ARC’s WeCAN Early Intervention Programme

Here’s another rather interesting programme brought to you by the Autism Resource Centre (ARC). Valerie took the opportunity to visit ARC’s recent Open House to find out more about the WeCAN Early Intervention Programme (WeCAN EIP). Continue reading to find out more!

Autism Resource Centre (ARC) held an Open House for their WeCAN Early Intervention Programme (EIP) on 17 July, Monday which aimed to provide the public with a more comprehensive knowledge of the programmes they were offering. The programme was developed to meet the needs of young children with autism and their families, and this objective seemed like a pressing need due to the high turnout of concerned parents eager to find out more about early intervention programs available for their children diagnosed with autism.

Internationally accredited by the Early Intervention Programme since 2008 (by the National Autistic Society, United Kingdom), WeCAN EIP was developed to provide early intervention for young children, aged 18 months to 6 years, diagnosed with autism. The programme’s developers strongly believe in equipping caregivers well in order to enable them to assist their children with autism achieve their full potential by being an active participant in their child’s intervention team. Therefore, parent participation is a critical component in ARC’s program where parents are highly involved in the individual educational planning of each child. This includes personal class observations and reflections, hands-on practice sessions in class, outings and parent communication nights.

The Early Intervention Programme is built on the following guiding principles:

  • Individualised – Skills that are functional and useful to each,
  • Meaningful to Child – What they look forward to when they come to school,
  • Spontaneous Use of Skills – For children to attain lesser support from adult in future,
  • Generalisation – Ability to use same skill in different settings,
  • Maintenance – To maintain current skill learnt and progressively build other skills upon it moving forward.

A walk around the school campus and taking a look at the various classrooms used for the different levels within the programme revealed various focus areas, ranging from work habits to self-regulation, functional communication to social skills, life skills to curriculum skills, with a gradual development of social relationship skills. This is to ensure effective early intervention where, after the diagnosis of the child, children are able to learn how to be with other people, learn how to learn, acquire crucial skills for pre-school, and eventually are prepared for Primary School.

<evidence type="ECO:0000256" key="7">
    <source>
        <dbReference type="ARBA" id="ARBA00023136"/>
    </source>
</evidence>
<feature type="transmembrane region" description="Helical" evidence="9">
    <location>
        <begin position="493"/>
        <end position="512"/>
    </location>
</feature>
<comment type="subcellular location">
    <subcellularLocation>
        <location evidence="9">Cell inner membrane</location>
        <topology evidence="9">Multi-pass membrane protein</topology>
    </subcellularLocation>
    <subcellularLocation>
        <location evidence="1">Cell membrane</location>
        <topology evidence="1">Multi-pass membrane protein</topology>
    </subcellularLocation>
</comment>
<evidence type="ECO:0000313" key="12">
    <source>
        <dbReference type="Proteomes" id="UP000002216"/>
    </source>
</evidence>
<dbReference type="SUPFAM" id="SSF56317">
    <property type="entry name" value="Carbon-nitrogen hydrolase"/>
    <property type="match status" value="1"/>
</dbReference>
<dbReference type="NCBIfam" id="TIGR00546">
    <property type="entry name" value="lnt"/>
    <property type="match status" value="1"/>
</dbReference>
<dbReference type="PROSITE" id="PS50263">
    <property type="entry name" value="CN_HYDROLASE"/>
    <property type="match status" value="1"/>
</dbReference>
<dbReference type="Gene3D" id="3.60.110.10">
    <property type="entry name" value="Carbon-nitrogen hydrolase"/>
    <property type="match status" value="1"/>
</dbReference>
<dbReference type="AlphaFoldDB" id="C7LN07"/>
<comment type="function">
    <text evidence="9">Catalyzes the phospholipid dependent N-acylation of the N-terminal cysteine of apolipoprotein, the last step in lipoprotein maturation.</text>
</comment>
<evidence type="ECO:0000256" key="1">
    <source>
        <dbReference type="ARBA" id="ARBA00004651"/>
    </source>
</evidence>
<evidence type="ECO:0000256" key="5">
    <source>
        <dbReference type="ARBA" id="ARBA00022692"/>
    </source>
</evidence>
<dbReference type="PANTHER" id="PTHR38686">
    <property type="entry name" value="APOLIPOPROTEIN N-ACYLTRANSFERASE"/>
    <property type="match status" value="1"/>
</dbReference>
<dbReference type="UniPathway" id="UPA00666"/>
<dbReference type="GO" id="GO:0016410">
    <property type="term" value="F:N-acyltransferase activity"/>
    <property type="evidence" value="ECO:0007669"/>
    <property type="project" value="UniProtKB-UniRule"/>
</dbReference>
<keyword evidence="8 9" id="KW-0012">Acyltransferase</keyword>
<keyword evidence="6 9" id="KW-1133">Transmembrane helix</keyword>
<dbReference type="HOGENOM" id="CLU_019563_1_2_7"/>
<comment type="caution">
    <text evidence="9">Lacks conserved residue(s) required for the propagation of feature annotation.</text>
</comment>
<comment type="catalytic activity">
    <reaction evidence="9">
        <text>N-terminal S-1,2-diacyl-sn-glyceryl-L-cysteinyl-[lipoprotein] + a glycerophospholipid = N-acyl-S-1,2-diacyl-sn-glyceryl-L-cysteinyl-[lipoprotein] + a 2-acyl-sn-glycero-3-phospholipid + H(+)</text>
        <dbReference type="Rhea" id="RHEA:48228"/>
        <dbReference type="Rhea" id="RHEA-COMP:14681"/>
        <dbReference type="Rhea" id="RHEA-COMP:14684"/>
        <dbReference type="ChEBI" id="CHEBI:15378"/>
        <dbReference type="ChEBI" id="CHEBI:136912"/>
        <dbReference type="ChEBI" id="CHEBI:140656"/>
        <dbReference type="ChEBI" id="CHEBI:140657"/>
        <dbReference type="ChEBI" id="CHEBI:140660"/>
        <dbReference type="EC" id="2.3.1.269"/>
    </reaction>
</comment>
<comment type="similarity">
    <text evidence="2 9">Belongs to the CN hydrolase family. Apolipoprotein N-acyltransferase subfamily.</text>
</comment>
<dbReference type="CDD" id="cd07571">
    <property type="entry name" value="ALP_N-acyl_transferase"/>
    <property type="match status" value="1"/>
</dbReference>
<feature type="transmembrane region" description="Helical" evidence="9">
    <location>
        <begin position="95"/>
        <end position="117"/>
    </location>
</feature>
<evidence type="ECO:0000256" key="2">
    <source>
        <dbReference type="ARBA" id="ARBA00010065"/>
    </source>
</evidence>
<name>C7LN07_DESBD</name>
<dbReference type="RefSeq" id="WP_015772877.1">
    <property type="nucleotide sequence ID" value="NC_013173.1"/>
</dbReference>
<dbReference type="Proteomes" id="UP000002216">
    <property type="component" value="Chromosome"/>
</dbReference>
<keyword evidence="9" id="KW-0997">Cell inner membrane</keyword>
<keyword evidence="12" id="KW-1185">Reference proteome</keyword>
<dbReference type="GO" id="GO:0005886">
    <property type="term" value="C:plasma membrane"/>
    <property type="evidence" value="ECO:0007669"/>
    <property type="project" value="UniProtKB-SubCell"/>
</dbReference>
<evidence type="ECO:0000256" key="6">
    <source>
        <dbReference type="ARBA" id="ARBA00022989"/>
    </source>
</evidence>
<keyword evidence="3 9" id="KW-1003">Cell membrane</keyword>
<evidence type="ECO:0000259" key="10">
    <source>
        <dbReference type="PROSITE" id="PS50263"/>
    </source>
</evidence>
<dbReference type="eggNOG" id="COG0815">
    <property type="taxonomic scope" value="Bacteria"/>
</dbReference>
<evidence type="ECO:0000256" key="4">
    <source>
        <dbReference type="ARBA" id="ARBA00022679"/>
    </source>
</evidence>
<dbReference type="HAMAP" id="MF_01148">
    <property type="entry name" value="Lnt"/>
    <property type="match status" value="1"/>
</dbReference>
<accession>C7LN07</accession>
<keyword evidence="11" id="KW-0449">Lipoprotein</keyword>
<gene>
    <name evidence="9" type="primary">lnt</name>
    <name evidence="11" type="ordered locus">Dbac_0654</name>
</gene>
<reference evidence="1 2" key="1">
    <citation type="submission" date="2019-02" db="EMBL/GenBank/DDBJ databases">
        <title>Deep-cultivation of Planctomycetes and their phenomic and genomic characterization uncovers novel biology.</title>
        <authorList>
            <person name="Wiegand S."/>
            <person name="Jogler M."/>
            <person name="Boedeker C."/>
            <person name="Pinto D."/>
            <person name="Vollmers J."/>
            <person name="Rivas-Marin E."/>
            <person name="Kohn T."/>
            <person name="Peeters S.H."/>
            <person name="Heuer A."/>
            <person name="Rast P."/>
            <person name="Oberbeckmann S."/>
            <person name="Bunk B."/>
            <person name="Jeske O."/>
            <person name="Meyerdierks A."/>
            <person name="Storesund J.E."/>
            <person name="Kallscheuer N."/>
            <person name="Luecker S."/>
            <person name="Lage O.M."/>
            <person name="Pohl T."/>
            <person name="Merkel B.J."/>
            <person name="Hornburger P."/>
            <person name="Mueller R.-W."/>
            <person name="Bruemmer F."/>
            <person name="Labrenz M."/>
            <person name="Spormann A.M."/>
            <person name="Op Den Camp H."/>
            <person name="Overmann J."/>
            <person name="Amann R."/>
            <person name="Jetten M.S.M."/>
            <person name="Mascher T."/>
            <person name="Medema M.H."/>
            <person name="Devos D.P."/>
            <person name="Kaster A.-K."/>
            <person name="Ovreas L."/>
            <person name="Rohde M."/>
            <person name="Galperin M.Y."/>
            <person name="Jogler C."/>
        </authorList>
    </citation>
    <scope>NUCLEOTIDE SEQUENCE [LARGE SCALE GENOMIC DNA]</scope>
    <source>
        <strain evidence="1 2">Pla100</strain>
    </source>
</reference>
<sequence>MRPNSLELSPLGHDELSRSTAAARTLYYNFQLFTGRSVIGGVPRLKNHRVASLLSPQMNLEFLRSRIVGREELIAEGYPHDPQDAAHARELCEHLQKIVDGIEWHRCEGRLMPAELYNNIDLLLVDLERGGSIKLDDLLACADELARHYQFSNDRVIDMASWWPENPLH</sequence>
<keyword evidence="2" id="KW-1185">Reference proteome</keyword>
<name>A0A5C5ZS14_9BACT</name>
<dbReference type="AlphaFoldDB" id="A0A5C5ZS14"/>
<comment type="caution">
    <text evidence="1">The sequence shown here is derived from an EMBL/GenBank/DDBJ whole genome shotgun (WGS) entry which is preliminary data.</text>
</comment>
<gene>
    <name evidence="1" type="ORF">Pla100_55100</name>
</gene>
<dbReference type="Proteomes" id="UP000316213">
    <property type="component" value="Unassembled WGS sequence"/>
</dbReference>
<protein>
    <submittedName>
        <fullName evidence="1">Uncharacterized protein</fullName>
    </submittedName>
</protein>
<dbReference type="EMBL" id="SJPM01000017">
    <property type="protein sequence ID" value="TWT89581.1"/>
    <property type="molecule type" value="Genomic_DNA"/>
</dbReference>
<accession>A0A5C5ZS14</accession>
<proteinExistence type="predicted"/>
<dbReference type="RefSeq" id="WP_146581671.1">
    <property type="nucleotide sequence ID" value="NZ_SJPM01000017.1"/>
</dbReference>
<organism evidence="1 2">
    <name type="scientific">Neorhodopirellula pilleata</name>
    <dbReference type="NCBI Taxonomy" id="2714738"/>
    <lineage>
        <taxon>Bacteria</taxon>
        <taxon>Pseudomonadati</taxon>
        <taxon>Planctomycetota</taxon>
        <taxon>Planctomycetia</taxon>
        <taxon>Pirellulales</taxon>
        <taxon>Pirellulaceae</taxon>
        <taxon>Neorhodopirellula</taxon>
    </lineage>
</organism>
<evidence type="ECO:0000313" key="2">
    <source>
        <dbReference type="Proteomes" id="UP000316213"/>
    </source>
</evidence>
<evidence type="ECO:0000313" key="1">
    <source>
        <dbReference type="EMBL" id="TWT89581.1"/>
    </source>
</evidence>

Closing off the Open House with a Q&A session, it was clear from the issues raised that the most pressing concern facing parents of children with autism was the waiting list to enter Early Intervention Programs (EIPs) and Special Education (SPED) Schools. This is a matter of supply and demand where the number of students wanting to enroll, far outnumber the available teachers. Keeping in mind that in such programmes and schools, the teacher-student ratio per class tends to be much smaller than that of a mainstream school.

And this is where DPA’s work in raising awareness amongst Singaporeans comes into play. It is for reasons such as these, where students lose out on meaningful engagement and specialized curriculum, that we encourage more individuals who are looking to become teachers, develop their skills as a special needs educator.

Dyslexia Awareness Talks by DAS

This week, our Engagements Executive, Ms Valerie attended the Dyslexia Awareness Talk organised by the National Library Board, and Dyslexia Association of Singapore (DAS). This is her account of the session. Enjoy reading!

If you would like to find out more about dyslexia, feel free to reach out to us via email at info@dpa.org.sg .

National Library Board organised a Dyslexia Awareness Talk in conjunction with Dyslexia Association of Singapore on Friday 14 July 2017. It was a wonderful platform to raise awareness and help people gain a deeper understanding of dyslexia and the struggles that come along with having this condition.